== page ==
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4.0 1
by Jung Yun

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"Shelter is domestic drama at its best, a gripping narrative of secrets and revelations that seized me from beginning to end."Viet Thanh Nguyen, Pulitzer Prize-Winning author of The Sympathizer

One of The Millions' Most Anticipated Books of the Year (Selected by Edan Lepucki)


"Shelter is domestic drama at its best, a gripping narrative of secrets and revelations that seized me from beginning to end."Viet Thanh Nguyen, Pulitzer Prize-Winning author of The Sympathizer

One of The Millions' Most Anticipated Books of the Year (Selected by Edan Lepucki)
Now BuzzFeed's #1 Most Buzzed About Book of the Year
Longlisted for the Center for Fiction First Novel Prize
Named a Best Literary Debut of the Year by Buzzfeed and a Best Book of the Year by MPR

Kyung Cho is a young father burdened by a house he can’t afford. For years, he and his wife, Gillian, have lived beyond their means. Now their debts and bad decisions are catching up with them, and Kyung is anxious for his family’s future.

A few miles away, his parents, Jin and Mae, live in the town’s most exclusive neighborhood, surrounded by the material comforts that Kyung desires for his wife and son. Growing up, they gave him every possible advantage—private tutors, expensive hobbies—but they never showed him kindness. Kyung can hardly bear to see them now, much less ask for their help. Yet when an act of violence leaves Jin and Mae unable to live on their own, the dynamic suddenly changes, and he’s compelled to take them in. For the first time in years, the Chos find themselves living under the same roof. Tensions quickly mount as Kyung’s proximity to his parents forces old feelings of guilt and anger to the surface, along with a terrible and persistent question: how can he ever be a good husband, father, and son when he never knew affection as a child?

As Shelter veers swiftly toward its startling conclusion, Jung Yun leads us through dark and violent territory, where, unexpectedly, the Chos discover hope. Shelter is a masterfully crafted debut novel that asks what it means to provide for one's family and, in answer, delivers a story as riveting as it is profound.

Editorial Reviews

The New York Times Book Review - Rani Neutill
…gripping…Yun shows how, although shelter doesn't guarantee safety and blood doesn't guarantee love, there's something inextricable about the relationship between a child and a parent. This inextricability is nuanced. Rationality has nothing to do with how we respond to our parents when they grow old and need our help. We may each respond in our own way, but I'll go ahead and assume that a good amount of folks, regardless of the pain they may have experienced from bad mothers and fathers, and regardless of cultural traditions, will feel the pull to help save their parents. Shelter is captivating in chronicling this story.
Publishers Weekly
In her intense debut, Jung explores the powerful legacy of familial violence and the difficulty of finding the strength and grace to forgive. As the novel opens, Kyung Cho and his wife, Gillian, are on the verge of financial calamity: they are deep in debt, and selling their house in suburban Boston won’t help—their mortgage is underwater. Just when Gillian has almost convinced Kyung to swallow his pride and move in with his wealthy parents, Kyung learns that his parents have been the victims of a brutal home invasion. In an instant, Kyung must decide whether to find room in his home (and his heart) for his traumatized parents. Doing so, however, requires him to bridge the distance he’s deliberately maintained from them, to overcome the resentment he bears toward his parents for his unhappy childhood and his persistent feelings of failure. As Kyung’s situation grows increasingly unstable, he finds himself lapsing into familiar patterns of anger, distrust, and violence. Despite some lengthy asides, especially in the novel’s first half, that threaten to drown the narrative momentum in emotional reflection, a lot happens in this family drama rife with tension and unexpected ironies. Kyung’s greatest struggle, in the end, is learning how to see not only his own life but also his parents’ with clarity and understanding. (Mar.)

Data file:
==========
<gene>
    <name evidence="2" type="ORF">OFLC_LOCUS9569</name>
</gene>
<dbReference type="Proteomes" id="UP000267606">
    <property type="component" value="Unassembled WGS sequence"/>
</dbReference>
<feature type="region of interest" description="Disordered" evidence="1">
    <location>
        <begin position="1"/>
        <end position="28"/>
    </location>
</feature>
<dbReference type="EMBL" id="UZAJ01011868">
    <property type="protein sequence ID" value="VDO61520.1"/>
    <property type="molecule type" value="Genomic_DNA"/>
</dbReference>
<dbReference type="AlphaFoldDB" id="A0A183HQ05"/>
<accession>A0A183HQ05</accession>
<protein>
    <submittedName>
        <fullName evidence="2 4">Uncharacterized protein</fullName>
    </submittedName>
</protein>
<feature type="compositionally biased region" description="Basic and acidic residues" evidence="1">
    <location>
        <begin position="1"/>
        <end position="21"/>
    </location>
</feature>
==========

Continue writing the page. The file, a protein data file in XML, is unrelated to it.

From the Publisher

"In Shelter, Jung Yun takes Tolstoy’s idea that every unhappy family is unhappy in its own way and packages it in the most familiar expression of the American Dream: owning a home. What the parents and children in this novel discover is that they can neither take shelter in their houses nor their families. This is domestic drama at its best, a gripping narrative of secrets and revelations that seized me from beginning to end."—Viet Thanh Nguyen, Pulitzer Prize-Winning Author of The Sympathizer

"This absorbing, suspenseful début tracks familial obligation and the legacy of trauma... The narrative piles on surprises at a tightly controlled clip, as [Kyung's] family is forced to confront the past and the price it has paid for stability."—The New Yorker

"Gripping...Yun shows how, although shelter doesn’t guarantee safety and blood doesn’t guarantee love, there’s something inextricable about the relationship between a child and a parent…Shelter is captivating.”—The New York Times Book Review

"I read the greater part of Jung Yun's Shelter in a 14-hour sitting, interrupted by only five hours of sleep. I was on a trip, with other people, but I couldn't do anything until I was finished; Yun's debut may be a family drama, but it has all the tension of a thriller. It's a sharp knife of a novel—powerful and damaging, and so structurally elegant that it slides right in....it gets better and richer with every page...Like the writer's version of a no-hitter, Shelter is a marvel of skill and execution, tautly constructed and played without mercy."—Steph Cha, Los Angeles Times